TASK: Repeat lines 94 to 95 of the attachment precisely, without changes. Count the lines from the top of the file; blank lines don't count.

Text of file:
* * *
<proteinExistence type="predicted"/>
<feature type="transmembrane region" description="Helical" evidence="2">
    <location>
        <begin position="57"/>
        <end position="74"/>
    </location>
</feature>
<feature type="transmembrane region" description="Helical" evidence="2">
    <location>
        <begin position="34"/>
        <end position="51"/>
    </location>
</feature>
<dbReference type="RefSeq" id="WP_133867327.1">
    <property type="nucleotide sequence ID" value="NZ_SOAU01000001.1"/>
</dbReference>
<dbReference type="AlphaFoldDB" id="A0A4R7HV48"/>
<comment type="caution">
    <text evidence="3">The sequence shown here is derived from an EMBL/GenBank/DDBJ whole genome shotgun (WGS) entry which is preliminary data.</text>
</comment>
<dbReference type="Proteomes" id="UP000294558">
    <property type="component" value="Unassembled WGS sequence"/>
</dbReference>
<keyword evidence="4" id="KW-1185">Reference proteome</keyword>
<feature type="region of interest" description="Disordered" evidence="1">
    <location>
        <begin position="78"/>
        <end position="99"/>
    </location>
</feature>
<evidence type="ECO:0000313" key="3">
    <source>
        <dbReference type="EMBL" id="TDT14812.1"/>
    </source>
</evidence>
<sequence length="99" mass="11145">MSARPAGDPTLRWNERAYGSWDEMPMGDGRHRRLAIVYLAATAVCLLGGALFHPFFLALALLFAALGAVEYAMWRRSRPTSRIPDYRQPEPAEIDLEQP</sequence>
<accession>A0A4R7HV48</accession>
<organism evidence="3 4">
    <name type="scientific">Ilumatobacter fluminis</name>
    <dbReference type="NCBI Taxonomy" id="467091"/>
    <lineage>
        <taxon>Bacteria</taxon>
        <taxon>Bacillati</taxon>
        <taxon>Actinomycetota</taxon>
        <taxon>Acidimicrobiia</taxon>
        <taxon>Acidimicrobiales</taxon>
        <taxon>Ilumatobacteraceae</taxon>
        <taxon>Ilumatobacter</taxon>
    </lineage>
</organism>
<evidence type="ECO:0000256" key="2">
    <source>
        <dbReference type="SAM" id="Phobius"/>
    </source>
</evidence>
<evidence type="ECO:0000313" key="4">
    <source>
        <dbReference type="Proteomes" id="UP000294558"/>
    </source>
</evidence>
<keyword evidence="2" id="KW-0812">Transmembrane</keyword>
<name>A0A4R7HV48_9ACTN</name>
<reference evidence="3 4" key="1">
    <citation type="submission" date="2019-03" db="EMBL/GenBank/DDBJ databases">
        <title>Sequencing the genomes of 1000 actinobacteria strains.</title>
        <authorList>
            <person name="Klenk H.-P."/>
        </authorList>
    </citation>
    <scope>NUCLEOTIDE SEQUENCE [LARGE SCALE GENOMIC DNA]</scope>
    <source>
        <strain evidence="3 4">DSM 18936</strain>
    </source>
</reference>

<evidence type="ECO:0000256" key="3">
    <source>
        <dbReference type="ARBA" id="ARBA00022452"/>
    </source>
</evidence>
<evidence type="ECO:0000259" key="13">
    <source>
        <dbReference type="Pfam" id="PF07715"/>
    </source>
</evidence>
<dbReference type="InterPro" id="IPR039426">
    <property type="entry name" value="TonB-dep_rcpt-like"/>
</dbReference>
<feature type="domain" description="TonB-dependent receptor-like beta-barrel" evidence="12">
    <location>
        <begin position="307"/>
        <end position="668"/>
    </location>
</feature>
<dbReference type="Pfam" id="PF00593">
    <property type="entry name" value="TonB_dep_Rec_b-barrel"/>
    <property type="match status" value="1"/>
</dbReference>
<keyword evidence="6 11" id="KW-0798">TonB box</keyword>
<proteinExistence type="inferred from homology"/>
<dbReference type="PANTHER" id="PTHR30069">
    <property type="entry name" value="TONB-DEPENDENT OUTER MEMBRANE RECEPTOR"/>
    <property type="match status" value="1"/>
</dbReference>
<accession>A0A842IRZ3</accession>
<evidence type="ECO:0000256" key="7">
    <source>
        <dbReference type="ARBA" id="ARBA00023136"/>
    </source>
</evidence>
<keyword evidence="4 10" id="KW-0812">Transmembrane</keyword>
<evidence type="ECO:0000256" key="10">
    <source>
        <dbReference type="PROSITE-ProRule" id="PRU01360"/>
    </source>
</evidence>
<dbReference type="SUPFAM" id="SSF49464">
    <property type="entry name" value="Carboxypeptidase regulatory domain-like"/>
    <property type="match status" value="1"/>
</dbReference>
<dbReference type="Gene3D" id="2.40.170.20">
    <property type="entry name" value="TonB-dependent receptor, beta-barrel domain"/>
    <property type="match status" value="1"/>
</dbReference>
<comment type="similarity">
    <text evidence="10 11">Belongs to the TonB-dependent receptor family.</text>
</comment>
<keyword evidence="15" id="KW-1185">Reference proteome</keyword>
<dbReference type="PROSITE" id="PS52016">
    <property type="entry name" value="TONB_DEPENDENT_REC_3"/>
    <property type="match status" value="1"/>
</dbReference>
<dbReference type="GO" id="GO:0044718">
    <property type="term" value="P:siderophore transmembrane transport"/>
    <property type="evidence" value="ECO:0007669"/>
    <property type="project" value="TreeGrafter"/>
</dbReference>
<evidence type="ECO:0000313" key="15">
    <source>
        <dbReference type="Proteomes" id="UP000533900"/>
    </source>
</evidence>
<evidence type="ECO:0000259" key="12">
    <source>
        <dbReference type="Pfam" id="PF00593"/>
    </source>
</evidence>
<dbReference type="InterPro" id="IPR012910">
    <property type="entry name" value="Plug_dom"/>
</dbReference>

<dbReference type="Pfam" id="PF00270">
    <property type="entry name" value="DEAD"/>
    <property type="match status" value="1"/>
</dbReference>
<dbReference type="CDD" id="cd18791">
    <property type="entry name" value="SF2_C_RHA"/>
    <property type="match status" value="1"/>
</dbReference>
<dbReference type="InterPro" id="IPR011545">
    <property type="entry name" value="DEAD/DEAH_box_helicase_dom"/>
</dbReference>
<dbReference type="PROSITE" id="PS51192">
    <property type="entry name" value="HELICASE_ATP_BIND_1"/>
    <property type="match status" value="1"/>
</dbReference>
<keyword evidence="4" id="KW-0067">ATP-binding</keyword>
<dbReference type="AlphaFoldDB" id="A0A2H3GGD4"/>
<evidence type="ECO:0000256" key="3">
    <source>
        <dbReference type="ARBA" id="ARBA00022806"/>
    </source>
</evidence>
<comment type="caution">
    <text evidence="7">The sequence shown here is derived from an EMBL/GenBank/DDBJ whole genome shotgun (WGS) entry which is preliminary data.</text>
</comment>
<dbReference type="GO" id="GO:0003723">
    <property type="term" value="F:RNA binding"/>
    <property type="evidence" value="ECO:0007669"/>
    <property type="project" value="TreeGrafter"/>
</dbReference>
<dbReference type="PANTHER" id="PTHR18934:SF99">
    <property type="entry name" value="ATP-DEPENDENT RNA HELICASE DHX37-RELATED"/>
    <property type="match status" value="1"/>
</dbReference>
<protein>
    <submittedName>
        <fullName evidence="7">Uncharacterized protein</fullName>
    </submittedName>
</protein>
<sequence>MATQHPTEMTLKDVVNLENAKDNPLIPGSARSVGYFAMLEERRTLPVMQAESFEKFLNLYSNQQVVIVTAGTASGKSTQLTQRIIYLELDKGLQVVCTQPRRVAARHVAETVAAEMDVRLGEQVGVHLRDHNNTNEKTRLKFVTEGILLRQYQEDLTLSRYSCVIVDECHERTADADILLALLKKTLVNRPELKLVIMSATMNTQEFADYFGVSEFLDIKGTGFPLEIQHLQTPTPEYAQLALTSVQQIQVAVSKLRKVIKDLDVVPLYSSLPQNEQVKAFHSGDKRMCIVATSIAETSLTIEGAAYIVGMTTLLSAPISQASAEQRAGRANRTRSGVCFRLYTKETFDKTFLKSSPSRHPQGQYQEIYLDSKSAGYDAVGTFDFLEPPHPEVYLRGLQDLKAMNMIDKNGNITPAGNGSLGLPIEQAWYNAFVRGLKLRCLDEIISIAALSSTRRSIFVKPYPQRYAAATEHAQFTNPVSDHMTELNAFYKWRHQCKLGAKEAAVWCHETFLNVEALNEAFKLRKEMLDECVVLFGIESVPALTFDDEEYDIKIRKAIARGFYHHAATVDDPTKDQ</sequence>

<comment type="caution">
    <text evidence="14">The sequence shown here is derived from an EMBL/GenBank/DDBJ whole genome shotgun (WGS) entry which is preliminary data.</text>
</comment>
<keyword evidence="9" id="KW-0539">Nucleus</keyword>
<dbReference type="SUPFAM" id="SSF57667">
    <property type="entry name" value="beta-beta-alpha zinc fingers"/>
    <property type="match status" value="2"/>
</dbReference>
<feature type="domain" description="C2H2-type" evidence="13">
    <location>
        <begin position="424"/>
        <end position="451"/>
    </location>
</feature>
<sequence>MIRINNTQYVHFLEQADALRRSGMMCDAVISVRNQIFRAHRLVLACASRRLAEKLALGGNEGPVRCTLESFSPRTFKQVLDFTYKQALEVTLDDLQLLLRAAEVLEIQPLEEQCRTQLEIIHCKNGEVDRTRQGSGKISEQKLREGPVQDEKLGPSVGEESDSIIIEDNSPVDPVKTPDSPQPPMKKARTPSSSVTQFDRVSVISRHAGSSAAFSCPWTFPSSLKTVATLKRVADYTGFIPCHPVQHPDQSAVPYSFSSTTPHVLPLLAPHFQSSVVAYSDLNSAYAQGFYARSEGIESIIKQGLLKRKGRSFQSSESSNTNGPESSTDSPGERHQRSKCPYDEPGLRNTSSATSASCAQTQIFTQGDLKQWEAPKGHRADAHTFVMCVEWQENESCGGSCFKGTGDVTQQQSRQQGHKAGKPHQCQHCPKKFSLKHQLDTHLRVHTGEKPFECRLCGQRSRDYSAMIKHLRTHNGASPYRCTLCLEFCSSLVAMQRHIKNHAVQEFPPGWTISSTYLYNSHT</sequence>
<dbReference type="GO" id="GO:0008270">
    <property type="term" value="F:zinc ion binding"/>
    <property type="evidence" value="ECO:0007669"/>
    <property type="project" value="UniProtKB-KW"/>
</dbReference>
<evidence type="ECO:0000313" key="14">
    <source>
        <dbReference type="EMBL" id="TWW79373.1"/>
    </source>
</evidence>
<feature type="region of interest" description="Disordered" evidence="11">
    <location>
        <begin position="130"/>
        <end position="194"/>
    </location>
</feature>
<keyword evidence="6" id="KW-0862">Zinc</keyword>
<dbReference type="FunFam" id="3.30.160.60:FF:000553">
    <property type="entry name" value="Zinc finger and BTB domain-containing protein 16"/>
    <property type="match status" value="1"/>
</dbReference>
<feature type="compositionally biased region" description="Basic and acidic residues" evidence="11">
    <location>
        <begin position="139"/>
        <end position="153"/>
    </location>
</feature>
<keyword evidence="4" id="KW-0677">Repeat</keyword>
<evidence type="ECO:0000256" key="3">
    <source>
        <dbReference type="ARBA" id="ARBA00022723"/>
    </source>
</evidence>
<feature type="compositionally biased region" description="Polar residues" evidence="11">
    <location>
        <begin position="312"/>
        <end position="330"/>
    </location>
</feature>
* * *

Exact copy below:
<dbReference type="Pfam" id="PF00593">
    <property type="entry name" value="TonB_dep_Rec_b-barrel"/>